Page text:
The Flag, May - June 2022
Vol. 78, No. 3 / May - June 2022
W. Dudley McCarter
W. Dudley McCarter, a former president of The Missouri Bar, is a partner in the St. Louis law firm of Behr, McCarter, Potter, Neely & Hyde.
STATUTORY CAPS ON PUNITIVE DAMAGES IS CONSTITUTIONAL FOR CAUSES OF ACTION THAT DID NOT EXIST IN 1820
All Star Awards v. HALO Branded Solutions, 2022 WL 1019012 (Mo. banc 2022).
A jury awarded All Star Awards & Ad Specialties Inc. $25,541.88 in actual damages after finding All Star’s employee, Doug Ford, breached his duty of loyalty to All Star and that HALO Branded Solutions conspired with Ford to breach this duty of loyalty. The jury found Ford and HALO tortiously interfered with All Star’s business, awarding All Star $500,000 in actual damages. The jury also assessed $5.5 million in punitive damages against HALO. The circuit court reduced the punitive damages award to $2,627,709 pursuant to § 510.265. All Star Awards & Ad Specialties Inc. appealed the circuit court’s decision to reduce the jury’s punitive damages award. The Supreme Court of Missouri affirmed the circuit court’s judgment in All Star Awards v. HALO Branded Solutions.2
Article 1, § 22(a) of the Missouri Constitution states, “the right of trial by jury as heretofore enjoyed shall remain inviolate,” meaning litigants pursuing legal claims today have a right to a jury trial if they would have enjoyed such a right at common law when the Missouri Constitution was adopted in 1820.3 “As heretofore enjoyed” limits the modern scope of the right to trial by jury.4 In 2005, the Missouri Legislature enacted § 510.265, capping the punitive damages amount litigants can recover. “Statutory caps on punitive damages violate the right to a trial by jury as provided by Article I, § 22(a) if the litigant’s common law cause of action existed in 1820 and the claim would have supported a finding of punitive damages in 1820.”5 However, if a legal cause of action didn’t exist in 1820 or the modern common law claim isn’t sufficiently “analogous” to a claim existing in 1820, then Article I, § 22(a) does not guarantee litigants the right to have a jury make an unlimited determination of damages, and the legislature may enact statutory limits on punitive damages.6
“All Star has, therefore, not demonstrated civil conspiracy to breach the duty of loyalty was a claim entitling it to punitive damages at common law in 1820, and the circuit court did not err in applying the cap in section 510.265 to the punitive damages arising from the modern claim,” the Supreme Court of Missouri found.7 It noted Missouri also didn’t recognize a cause of action for tortious interference with a business expectancy in 1820.8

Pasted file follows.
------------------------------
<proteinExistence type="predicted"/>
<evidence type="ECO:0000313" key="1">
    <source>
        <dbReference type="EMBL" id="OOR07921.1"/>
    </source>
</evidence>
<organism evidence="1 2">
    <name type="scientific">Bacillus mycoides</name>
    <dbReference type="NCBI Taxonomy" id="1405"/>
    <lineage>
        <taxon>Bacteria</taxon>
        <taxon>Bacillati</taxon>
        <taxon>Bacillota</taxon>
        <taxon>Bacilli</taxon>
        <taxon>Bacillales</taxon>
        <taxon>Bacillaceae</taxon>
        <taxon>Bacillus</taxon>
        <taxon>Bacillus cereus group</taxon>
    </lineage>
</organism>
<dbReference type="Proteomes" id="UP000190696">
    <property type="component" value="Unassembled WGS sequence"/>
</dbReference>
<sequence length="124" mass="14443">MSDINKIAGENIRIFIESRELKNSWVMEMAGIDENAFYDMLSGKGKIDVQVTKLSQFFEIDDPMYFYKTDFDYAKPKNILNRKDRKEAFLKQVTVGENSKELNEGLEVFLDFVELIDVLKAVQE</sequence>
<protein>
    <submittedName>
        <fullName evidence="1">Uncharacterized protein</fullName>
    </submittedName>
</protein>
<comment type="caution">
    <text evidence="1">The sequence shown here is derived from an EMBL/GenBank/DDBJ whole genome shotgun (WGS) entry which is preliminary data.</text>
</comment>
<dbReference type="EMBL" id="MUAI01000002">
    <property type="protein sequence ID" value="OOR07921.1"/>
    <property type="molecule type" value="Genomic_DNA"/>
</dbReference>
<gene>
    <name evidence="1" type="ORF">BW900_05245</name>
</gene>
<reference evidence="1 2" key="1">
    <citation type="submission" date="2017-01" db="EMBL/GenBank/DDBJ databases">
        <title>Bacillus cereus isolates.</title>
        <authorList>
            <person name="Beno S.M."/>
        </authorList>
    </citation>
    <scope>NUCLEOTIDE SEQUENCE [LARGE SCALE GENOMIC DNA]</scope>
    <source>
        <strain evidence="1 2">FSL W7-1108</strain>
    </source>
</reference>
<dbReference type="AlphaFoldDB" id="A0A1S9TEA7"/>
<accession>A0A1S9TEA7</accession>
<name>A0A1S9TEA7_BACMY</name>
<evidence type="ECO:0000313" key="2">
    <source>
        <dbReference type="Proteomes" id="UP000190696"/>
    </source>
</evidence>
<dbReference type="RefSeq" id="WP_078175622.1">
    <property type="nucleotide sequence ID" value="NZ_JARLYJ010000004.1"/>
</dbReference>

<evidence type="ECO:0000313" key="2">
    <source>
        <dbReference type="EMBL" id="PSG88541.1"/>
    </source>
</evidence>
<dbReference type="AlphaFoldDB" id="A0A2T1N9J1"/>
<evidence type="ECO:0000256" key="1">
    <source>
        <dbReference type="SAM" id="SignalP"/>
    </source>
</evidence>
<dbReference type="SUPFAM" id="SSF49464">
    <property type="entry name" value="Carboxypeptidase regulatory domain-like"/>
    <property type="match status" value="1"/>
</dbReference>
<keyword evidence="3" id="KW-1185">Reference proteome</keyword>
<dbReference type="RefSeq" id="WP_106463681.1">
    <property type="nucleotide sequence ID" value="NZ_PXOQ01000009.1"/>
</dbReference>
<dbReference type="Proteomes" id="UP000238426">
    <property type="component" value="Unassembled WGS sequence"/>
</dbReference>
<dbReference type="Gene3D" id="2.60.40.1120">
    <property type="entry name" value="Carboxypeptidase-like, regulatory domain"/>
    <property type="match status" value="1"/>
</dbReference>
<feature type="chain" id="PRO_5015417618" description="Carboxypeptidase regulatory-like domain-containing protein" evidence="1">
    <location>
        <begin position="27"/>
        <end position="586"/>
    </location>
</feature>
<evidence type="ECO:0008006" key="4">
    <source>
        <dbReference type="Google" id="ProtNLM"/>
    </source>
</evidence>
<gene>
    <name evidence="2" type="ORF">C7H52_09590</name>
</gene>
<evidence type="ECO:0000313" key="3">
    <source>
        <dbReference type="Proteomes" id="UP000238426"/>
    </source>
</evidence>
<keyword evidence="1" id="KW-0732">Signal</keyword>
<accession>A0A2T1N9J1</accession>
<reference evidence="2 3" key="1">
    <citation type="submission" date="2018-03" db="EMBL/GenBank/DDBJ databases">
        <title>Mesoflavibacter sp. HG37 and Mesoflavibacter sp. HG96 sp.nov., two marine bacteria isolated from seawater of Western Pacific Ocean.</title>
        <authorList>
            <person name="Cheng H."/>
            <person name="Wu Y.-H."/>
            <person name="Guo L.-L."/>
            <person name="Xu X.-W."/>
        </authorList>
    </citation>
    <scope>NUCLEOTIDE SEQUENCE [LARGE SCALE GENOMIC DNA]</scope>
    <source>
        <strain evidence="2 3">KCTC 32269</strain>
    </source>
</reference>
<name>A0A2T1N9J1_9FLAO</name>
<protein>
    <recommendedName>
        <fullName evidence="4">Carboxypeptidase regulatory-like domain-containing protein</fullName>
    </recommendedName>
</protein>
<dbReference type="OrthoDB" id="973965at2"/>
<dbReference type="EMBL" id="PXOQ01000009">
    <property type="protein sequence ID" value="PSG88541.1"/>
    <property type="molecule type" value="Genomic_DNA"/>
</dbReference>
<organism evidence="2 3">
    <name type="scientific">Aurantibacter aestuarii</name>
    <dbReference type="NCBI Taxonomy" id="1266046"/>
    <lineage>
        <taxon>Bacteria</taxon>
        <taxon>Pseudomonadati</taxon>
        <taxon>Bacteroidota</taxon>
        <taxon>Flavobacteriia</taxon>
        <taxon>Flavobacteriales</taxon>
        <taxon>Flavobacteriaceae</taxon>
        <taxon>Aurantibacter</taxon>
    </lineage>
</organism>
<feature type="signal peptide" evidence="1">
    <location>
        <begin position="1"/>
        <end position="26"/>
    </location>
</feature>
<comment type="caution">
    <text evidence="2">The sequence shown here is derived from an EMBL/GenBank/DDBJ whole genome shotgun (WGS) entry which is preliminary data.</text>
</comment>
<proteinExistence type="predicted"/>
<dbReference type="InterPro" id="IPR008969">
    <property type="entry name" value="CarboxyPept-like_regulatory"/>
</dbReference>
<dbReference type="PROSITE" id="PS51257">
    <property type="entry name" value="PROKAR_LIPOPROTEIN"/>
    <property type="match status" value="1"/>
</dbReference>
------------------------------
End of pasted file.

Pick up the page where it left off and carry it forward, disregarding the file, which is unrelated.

STATUTE BARRING USE OF PUBLIC FUNDS FOR POLITICAL PURPOSES IS VALID
City of Maryland Heights v. State of Missouri, 638 S.W.3d 895 (Mo. banc 2022).
Officials of political subdivisions in St. Louis County sued Missouri, stating § 115.646, RSMo violates the First and Fourteenth amendments of the U.S. Constitution. Section 115.646 prohibits officials from directly using public funds to advocate, support, or oppose a ballot measure or candidate for public office. The circuit court agreed and entered a declaratory judgment that § 115.646 violated the officials’ right to free speech and was void for vagueness. The Supreme Court of Missouri reversed a circuit court’s decision in City of Maryland Heights v. State of Missouri.9
When the plaintiffs initiated their lawsuit, § 115.646 provided:
No contribution or expenditure of public funds shall be made directly by any officer, employee or agent of any political subdivision to advocate, support, or oppose any ballot measure or candidate for public office. This section shall not be construed to prohibit any public official of a political subdivision from making public appearances or from issuing press releases concerning any such ballot measure.
The circuit court declared § 115.646 violates the free speech clause of the First Amendment because “it regulates the officials’ speech based on the content of their speech and fails strict scrutiny.”10 However, the Supreme Court of Missouri disagreed that § 115.646 regulates officials’ speech, purports to regulate officials’ speech when they don’t use public funds, and prohibits the use of private or personal funds to subsidize officials’ speech. Rather, the Court ruled, § 115.646 regulates the use of public funds to subsidize the officials’ speech. “In other words, section 115.646 does not limit or prohibit officials’ speech; it merely prohibits them from using public funds to facilitate or augment that speech.”11
The Court also found that the circuit court erred in declaring that § 115.646 is unconstitutionally vague in violation of the due process clause of the Fourteenth Amendment. “Although section 115.646 does not define ‘ballot measure,’ section 130.011(2) provides a definition of ‘ballot measure’ that, even though not strictly applicable to chapter 115, nevertheless comports with the common understanding of the phrase and refutes that it cannot be understood by a reasonable person.”12
CO-WORKER NOT LIABLE FOR BREACH OF EMPLOYER’S NONDELEGABLE DUTY OF CARE
Miller v. Bucy, 2022 WL 453331 (Mo. App. E.D. 2022).